Both the common cold and flu are contagious respiratory infections caused by viruses. Symptoms can be similar, but the flu is much more severe. The common cold can make you feel run down, but the flu can make it difficult for you to even get out of bed. Another big difference is that colds have a gradual onset of symptoms while the flu shows a sudden onset of symptoms.
- Sore throat
- Coughing and/or sneezing
- Congestion and/or runny nose
- Possible fever (low-grade)
- Mild headache and/or body aches
- Watery eyes
- Sore throat
- Congestion and runny nose
- High fever (over 100.4 degrees F) and chills
- Headache and body aches
- Possible vomiting and/or diarrhea
Rest and drink plenty of clear fluids (avoid dairy, which may increase mucus production; avoid caffeine and alcohol). If you experience any of the above, you should seek medical attention, from Rutgers Student Health Services, your home doctor, or a local hospital or urgent care center.
Meanwhile, take the following steps:
- Rest and drink plenty of clear fluids (avoid dairy, which may increase mucus production; avoid caffeine and alcohol)
- Warm salt water gargles and saline nasal sprays or rinses
- Humidified air
- Cough expectorants (i.e., guaifenesin) to help loosen mucus and make coughs more productive
- Cough suppressants (i.e., dextromethorphan) to decrease coughing
- Decongestants (i.e., pseudoephedrine/phenylephrine) for nasal congestion
- Acetaminophen (such as Tylenol) or ibuprofen (such as Motrin or Advil) for aches, pains, and fever
Antibiotics do not work for viral illnesses (such as cold and flu).
You are most contagious for the first 24–36 hours of illness. Stay home to keep from spreading germs to others. If you have a fever, you can return to school or work only after the fever has been gone for at least 24 hours (without taking medicine that reduces fever, such as Tylenol or Advil).
When to Seek Medical Attention:
If you experience any of the following, you should seek medical attention, from Rutgers Student Health Services, your home doctor, or a local hospital or urgent care center:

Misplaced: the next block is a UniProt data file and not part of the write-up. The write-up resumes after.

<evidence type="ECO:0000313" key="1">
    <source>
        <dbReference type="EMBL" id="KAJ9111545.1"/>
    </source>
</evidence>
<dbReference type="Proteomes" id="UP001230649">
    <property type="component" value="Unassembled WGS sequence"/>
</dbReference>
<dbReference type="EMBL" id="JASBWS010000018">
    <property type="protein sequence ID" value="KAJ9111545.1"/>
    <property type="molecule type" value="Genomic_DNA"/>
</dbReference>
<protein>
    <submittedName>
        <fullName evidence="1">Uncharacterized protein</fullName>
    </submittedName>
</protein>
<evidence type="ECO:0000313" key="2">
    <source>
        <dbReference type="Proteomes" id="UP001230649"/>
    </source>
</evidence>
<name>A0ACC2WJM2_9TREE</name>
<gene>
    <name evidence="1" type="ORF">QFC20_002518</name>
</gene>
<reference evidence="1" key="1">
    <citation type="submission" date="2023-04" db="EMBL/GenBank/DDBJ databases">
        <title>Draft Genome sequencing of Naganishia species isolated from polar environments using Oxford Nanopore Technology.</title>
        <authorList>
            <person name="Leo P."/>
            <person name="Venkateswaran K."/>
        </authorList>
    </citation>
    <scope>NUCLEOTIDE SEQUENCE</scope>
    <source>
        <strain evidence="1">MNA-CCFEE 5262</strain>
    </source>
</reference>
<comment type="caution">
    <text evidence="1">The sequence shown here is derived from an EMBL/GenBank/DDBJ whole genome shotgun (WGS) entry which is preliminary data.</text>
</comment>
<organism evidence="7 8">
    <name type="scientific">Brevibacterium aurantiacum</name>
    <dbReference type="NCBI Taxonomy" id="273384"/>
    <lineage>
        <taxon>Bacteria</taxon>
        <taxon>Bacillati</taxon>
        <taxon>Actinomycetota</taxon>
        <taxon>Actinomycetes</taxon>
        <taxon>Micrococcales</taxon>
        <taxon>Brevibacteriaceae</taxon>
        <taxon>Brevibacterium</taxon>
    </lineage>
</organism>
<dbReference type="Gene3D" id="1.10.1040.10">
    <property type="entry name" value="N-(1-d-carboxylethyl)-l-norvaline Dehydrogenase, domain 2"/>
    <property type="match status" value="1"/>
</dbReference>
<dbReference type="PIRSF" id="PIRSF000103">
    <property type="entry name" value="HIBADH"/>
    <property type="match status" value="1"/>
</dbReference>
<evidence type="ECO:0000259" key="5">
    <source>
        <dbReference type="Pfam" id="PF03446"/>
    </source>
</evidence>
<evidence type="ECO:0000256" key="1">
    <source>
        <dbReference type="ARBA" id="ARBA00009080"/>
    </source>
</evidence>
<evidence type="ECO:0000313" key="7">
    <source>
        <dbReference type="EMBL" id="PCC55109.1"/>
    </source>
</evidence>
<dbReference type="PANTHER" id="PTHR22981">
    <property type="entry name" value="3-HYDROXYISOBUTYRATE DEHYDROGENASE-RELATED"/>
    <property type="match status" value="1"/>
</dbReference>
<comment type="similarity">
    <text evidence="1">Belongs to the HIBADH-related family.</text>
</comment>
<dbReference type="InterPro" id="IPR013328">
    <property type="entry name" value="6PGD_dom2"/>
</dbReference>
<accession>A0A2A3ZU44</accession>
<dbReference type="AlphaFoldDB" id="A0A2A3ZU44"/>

- Fever over 100.4 F for more than 48 hours or increasing over 2–3 days
- Symptoms persisting for more than 10 days
- Severe sore throat or difficulty swallowing
- Chest pain, shortness of breath, wheezing, or coughing up blood
- Abdominal pain, persistent vomiting, or inability to keep down fluids
- Severe headache or face pain, sensitivity to light, or severe neck pain that makes it difficult to bend your neck
- Unusual rash
- History of lung disease, diabetes, or other significant chronic medical illness
Causes & Prevention
Cold and flu viruses are spread through:
- Direct contact with respiratory secretions (someone’s coughing/sneezing on you, kissing, sharing drinks or utensils, etc.)
- Hand-to-hand contact
- Breathing in the virus
- Touching infected surfaces and transferring the virus to your nose, eyes, or mouth
The virus generally affects people who spend a lot of time in close contact with others such as classrooms, dormitories, apartments/houses, and offices.
To prevent spreading and/or contracting cold and flu viruses:
- Get your annual flu shot. Flu strains vary year to year, so it’s important to get vaccinated each year. There is no vaccine for the common cold.
- Wash your hands often! Use warm, soapy water and rub your hands together for at least 20 seconds.
- If soap and water are not available use an alcohol-based hand sanitizer.
- Cover your mouth when coughing or sneezing, using a tissue or your upper sleeve rather than your hands.
- Stay home when you are ill.
- Practice basic healthy behaviors such as eating right, drinking plenty of water, getting enough sleep, and being physically active.